A Judgment Work

The people and nations in this prophecy of God’s kingdom indicate their desire to know and to follow the Lord’s way. And in that time (vs. 3) “he shall judge among many people, and rebuke [Heb., correct] strong nations afar off; and they shall beat their swords into plowshares, and their spears into pruninghooks: nation shall not lift up a sword against nation, neither shall they learn war any more.”—Micah 4:3

It is interesting here to note the wide difference between the Lord’s ways and ways of selfish men. Throughout the centuries misguided human philosophy has insisted that the only way to be assured of peace is to be prepared for war. But here the Lord’s way is seen to be different. When the people learn the Lord’s ways they will give up planning and preparing for war. Instead, they will “beat their swords into plowshares, and their spears into pruninghooks.” Instead of continuing to build up large armies for defense, as it is styled, and thus be assured of peace, “nation shall not lift up a sword against nation, neither shall they learn war any more.”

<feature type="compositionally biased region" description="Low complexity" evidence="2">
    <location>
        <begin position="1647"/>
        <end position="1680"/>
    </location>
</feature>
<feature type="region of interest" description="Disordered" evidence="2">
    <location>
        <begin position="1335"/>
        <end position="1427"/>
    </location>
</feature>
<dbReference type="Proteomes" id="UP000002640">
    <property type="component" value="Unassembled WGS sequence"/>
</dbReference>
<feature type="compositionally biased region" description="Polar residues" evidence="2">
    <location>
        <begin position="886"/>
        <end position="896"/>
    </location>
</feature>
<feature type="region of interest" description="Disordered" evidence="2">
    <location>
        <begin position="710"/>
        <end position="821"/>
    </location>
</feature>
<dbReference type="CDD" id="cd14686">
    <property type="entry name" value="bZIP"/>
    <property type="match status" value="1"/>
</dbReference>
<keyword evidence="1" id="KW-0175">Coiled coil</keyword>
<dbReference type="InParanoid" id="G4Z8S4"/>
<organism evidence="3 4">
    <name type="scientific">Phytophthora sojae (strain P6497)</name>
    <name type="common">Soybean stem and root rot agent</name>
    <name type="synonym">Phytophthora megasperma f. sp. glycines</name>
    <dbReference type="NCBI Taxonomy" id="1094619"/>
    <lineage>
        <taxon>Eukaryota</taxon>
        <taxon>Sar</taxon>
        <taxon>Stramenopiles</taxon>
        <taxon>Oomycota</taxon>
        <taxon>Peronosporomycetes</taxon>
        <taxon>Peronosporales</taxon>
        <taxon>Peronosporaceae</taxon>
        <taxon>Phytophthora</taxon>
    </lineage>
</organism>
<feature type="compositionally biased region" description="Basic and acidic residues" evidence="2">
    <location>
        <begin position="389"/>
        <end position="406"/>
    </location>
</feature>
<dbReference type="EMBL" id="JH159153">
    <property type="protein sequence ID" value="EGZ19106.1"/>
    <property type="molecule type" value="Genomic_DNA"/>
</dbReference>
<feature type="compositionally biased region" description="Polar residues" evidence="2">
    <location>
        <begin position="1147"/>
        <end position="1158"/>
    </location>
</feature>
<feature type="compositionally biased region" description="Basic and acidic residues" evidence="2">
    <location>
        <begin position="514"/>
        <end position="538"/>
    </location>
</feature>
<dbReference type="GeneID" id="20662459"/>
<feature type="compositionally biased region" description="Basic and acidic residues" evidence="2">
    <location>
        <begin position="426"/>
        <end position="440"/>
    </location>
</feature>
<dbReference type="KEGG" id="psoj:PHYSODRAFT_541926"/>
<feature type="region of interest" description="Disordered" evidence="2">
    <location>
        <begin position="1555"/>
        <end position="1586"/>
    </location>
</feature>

Think of the step forward this will be in solving the madness that is so prevalent in the world today! No longer will a mother feel that her son may be drafted for war and sent to the battlefield to be slaughtered. No longer will the resources of the world be drained in order to maintain vast military establishments, for they will learn war no more, neither will they practice war any more. This is the Lord’s way, the way which will be instituted throughout the earth in the kingdom of God which will be established in the top of the mountains, that is, dominating the affairs of all people. We rejoice in this aspect of God’s remedy for a world gone mad!